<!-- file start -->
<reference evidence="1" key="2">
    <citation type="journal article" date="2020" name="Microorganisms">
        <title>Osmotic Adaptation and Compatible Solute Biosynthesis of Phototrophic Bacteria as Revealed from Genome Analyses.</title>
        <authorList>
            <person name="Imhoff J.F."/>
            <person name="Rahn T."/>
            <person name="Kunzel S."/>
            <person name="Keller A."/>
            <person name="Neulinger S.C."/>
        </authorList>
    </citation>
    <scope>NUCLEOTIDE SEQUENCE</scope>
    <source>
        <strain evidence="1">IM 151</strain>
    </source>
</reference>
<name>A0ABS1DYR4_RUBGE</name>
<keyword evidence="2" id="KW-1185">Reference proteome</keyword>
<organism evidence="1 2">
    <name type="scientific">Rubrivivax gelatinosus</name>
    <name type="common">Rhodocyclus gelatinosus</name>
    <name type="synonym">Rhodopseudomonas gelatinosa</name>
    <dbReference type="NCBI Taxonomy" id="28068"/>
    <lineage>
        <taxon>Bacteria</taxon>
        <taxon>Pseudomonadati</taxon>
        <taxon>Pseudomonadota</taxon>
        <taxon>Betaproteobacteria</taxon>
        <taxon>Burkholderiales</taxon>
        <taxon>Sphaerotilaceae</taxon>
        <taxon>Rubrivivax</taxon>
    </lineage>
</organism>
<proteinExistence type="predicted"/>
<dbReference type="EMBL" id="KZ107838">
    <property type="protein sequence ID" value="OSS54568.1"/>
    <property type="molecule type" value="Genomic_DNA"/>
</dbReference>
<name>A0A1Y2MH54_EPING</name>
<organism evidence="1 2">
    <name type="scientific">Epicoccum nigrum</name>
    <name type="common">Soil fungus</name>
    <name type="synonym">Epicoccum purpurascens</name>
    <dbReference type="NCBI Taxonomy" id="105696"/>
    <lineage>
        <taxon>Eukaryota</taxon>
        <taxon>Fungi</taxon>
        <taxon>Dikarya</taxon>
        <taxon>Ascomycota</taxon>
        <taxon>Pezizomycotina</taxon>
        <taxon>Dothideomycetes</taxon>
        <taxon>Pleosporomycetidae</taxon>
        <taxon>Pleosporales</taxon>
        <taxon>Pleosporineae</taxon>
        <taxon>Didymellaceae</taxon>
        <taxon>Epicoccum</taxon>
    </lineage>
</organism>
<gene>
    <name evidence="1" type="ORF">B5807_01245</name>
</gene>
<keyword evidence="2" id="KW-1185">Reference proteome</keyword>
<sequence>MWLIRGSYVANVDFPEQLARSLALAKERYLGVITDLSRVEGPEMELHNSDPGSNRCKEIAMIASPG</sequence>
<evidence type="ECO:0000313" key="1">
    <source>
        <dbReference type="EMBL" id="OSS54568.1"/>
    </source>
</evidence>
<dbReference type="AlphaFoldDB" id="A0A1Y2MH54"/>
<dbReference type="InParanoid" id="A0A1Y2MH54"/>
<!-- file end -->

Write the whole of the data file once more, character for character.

<reference evidence="1" key="2">
    <citation type="journal article" date="2020" name="Microorganisms">
        <title>Osmotic Adaptation and Compatible Solute Biosynthesis of Phototrophic Bacteria as Revealed from Genome Analyses.</title>
        <authorList>
            <person name="Imhoff J.F."/>
            <person name="Rahn T."/>
            <person name="Kunzel S."/>
            <person name="Keller A."/>
            <person name="Neulinger S.C."/>
        </authorList>
    </citation>
    <scope>NUCLEOTIDE SEQUENCE</scope>
    <source>
        <strain evidence="1">IM 151</strain>
    </source>
</reference>
<name>A0ABS1DYR4_RUBGE</name>
<keyword evidence="2" id="KW-1185">Reference proteome</keyword>
<organism evidence="1 2">
    <name type="scientific">Rubrivivax gelatinosus</name>
    <name type="common">Rhodocyclus gelatinosus</name>
    <name type="synonym">Rhodopseudomonas gelatinosa</name>
    <dbReference type="NCBI Taxonomy" id="28068"/>
    <lineage>
        <taxon>Bacteria</taxon>
        <taxon>Pseudomonadati</taxon>
        <taxon>Pseudomonadota</taxon>
        <taxon>Betaproteobacteria</taxon>
        <taxon>Burkholderiales</taxon>
        <taxon>Sphaerotilaceae</taxon>
        <taxon>Rubrivivax</taxon>
    </lineage>
</organism>
<proteinExistence type="predicted"/>
<dbReference type="EMBL" id="KZ107838">
    <property type="protein sequence ID" value="OSS54568.1"/>
    <property type="molecule type" value="Genomic_DNA"/>
</dbReference>
<name>A0A1Y2MH54_EPING</name>
<organism evidence="1 2">
    <name type="scientific">Epicoccum nigrum</name>
    <name type="common">Soil fungus</name>
    <name type="synonym">Epicoccum purpurascens</name>
    <dbReference type="NCBI Taxonomy" id="105696"/>
    <lineage>
        <taxon>Eukaryota</taxon>
        <taxon>Fungi</taxon>
        <taxon>Dikarya</taxon>
        <taxon>Ascomycota</taxon>
        <taxon>Pezizomycotina</taxon>
        <taxon>Dothideomycetes</taxon>
        <taxon>Pleosporomycetidae</taxon>
        <taxon>Pleosporales</taxon>
        <taxon>Pleosporineae</taxon>
        <taxon>Didymellaceae</taxon>
        <taxon>Epicoccum</taxon>
    </lineage>
</organism>
<gene>
    <name evidence="1" type="ORF">B5807_01245</name>
</gene>
<keyword evidence="2" id="KW-1185">Reference proteome</keyword>
<sequence>MWLIRGSYVANVDFPEQLARSLALAKERYLGVITDLSRVEGPEMELHNSDPGSNRCKEIAMIASPG</sequence>
<evidence type="ECO:0000313" key="1">
    <source>
        <dbReference type="EMBL" id="OSS54568.1"/>
    </source>
</evidence>
<dbReference type="AlphaFoldDB" id="A0A1Y2MH54"/>
<dbReference type="InParanoid" id="A0A1Y2MH54"/>